Lapabin, Caribbean Chestnuts or breadnuts are perfect eaten boiled in salty water, in garlic butter, roaster or into a hummus. | tchakayiti.com

Labapin, Caribbean Chestnut?

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Lapabin in Haiti, Caribbean Chestnuts elsewhere, but truly Breadnuts in English…

When I was younger I was a bit obsessed with the idea of keeping my hands clean at all times. As a consequence, I avoided eating anything that required the use of my hands or fingers. And with that, I rejected a lot of food items including labapins.

Called breadnut, labapin is a breadfruit, from the lame veritable family, which is known in the French Antilles as châtaigne-pays (châtaigne are actually chestnuts). The edible part of this fruit consists of medium-sized seeds that we typically boil in salty water and eat as is.  We also sometimes add it to certain meats, particularly chicken. These seeds have both a thick outer shell and an inner thin membrane that is typically stuck on the fruit and can only be peeled by hand. You now have an idea why a clean freak like myself would avoid labapin in the past.

Lapabin, Caribbean Chestnuts or breadnuts are perfect eaten boiled in salty water, in garlic butter, roaster or into a hummus. | tchakayiti.com

I refused to peel and eat this fruit until my late teens.

I just couldn’t stand the idea of digging in with my hands. That in itself was enough for me to not even think of it as being flavorful. I have high school memories of a friend continuously trying to convince me that labapins were worth getting one’s hands dirty. Her peeling method fascinated me. Somehow, she had mastered the art of removing the shell using just two fingers. She did so with such dexterity that only her thumb and index fingers got dirty; a method which she unsuccessfully tried to teach me.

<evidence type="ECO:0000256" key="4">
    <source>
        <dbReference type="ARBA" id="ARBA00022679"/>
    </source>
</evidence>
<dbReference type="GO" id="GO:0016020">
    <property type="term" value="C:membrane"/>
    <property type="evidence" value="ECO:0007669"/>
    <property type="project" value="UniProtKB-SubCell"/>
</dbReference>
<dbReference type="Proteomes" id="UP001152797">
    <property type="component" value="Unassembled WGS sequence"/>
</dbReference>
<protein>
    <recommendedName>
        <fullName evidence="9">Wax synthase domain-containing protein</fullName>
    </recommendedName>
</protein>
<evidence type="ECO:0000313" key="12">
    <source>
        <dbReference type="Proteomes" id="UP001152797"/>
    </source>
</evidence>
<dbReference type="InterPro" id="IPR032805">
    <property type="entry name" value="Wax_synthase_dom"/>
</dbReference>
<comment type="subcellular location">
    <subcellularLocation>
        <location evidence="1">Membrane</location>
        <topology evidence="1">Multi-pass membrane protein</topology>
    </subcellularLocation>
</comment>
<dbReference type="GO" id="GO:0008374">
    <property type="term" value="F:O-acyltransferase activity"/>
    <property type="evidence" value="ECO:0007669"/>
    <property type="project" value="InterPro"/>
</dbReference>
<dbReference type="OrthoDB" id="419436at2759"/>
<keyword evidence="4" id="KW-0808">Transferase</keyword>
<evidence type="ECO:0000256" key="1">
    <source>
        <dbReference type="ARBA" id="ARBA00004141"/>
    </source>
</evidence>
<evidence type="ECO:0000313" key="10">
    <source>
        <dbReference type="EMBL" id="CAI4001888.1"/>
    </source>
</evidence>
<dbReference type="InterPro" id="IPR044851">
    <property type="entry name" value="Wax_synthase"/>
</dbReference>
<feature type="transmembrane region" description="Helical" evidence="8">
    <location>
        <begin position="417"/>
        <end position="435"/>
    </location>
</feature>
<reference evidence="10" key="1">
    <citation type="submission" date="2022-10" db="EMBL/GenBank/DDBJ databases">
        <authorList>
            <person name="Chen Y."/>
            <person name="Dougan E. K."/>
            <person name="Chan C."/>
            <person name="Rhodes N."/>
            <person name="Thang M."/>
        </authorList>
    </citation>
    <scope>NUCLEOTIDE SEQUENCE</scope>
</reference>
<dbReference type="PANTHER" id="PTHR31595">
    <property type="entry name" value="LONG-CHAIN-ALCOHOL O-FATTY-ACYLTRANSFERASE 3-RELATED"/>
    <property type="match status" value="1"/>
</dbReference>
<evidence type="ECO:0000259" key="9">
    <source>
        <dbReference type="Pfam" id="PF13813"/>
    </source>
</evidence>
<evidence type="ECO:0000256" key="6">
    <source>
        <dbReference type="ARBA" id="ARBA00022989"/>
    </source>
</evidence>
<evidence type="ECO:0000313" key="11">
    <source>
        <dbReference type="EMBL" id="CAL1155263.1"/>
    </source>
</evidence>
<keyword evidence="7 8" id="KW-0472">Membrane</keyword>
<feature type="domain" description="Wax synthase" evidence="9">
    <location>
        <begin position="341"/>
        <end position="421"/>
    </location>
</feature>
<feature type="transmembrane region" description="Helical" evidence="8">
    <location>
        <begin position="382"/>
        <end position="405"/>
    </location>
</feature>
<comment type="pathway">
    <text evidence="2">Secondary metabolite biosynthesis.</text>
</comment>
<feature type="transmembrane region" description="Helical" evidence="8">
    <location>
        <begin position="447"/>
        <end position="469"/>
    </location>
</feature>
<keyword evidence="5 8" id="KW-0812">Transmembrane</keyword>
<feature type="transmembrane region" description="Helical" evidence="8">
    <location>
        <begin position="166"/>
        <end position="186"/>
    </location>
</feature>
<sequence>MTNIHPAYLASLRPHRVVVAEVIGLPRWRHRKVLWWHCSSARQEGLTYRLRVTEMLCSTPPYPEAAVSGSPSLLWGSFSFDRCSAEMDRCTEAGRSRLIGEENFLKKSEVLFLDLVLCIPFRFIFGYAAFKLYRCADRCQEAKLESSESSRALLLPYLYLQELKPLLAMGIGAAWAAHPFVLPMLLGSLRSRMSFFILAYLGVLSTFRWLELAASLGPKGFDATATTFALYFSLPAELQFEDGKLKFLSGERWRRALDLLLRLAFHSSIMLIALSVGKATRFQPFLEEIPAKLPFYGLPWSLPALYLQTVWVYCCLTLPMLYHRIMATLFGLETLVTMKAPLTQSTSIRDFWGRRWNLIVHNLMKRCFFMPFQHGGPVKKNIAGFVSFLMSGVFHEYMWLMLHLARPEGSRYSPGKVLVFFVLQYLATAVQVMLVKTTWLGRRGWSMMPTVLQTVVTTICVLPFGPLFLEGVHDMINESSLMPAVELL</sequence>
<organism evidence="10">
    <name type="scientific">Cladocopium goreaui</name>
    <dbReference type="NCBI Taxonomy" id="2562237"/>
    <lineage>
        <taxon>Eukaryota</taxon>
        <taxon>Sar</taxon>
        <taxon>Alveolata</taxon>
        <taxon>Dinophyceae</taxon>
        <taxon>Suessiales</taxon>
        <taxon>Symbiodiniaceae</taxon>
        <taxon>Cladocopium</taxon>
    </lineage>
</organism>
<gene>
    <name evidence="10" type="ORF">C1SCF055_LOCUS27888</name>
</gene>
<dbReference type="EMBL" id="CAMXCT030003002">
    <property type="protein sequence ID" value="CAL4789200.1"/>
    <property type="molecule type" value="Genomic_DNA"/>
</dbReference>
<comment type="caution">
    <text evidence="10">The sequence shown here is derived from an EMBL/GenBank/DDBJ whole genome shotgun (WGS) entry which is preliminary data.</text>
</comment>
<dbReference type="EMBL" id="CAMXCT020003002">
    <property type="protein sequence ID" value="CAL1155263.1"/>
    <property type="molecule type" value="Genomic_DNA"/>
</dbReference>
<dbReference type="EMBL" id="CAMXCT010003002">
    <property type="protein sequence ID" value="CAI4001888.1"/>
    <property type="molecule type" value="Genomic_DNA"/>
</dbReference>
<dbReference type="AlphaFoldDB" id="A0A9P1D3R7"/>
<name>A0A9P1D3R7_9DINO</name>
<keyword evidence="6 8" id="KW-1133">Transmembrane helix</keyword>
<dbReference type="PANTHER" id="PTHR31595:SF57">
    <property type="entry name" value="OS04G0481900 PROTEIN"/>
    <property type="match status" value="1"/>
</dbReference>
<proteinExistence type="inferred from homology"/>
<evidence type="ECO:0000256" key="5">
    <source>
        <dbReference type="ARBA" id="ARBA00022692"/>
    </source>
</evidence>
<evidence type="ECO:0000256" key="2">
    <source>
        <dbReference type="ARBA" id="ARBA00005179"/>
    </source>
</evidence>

Curious about how much she enjoyed eating and peeling this fruit, I let her convince me to try it. But I only ate them if she peeled them first. Time did its work, however. I slowly acquired a taste for this fruit, and repeatedly asked her to share some with me, but only after she peeled them of course.

Over time, this friend got tired of always having to peel labapins for two. After all this meant it would take her longer to satisfy her hunger for this fruit. She thus adopted a new tactic with me.

She only offered me labapin if and only if I took it upon myself to peel my own batch.

That’s how I started giving in. I made an effort to give up on my clean freak tendencies and embarked on the peeling adventure. I learned to appreciate labapin’s mildly sweet flavor, which I think is pretty similar in taste to canned garbanzo beans. Most importantly, I started peeling them on my own without making too many faces. I slowly discovered the joy of putting the whole thing in my mouth before peeling it to suck out the salty water as well. I did so even when it actually meant I would get saliva all over my hands, and idea I typically hated. The sweet and salty flavor was simply too tempting for me to give much thought into the process.

But don’t be mistaken!

I only took out the shells if I was sure I would be able to thoroughly wash my hands with water and soap!

Today, I can proudly say I am not such a freak anymore. I don’t even think about it when I dig in to join what has become a race to see who will eat more labapin before it’s all gone at my house. And even when I am elsewhere, I don’t necessarily look for soap and water beforehand. I use all five fingers and sometimes even the palm of my hands, if necessary. Lapabin are worth it, in my opinion.

I don’t really have a choice, actually. At my age, no one would actually do me that favor like my friend once did. I should probably thank her for all those labapin peeling years, and for helping me discover this fruit, which today makes a great snack.

8 Comments:

    1. annick says: Post author

      Yes they are. My Instagram followers have shared a few locations if you want to go check it out @Tchakayiti. You can find them in Asian stores in New York, a Publix or Bravo in Florida, Shoprite in Philly

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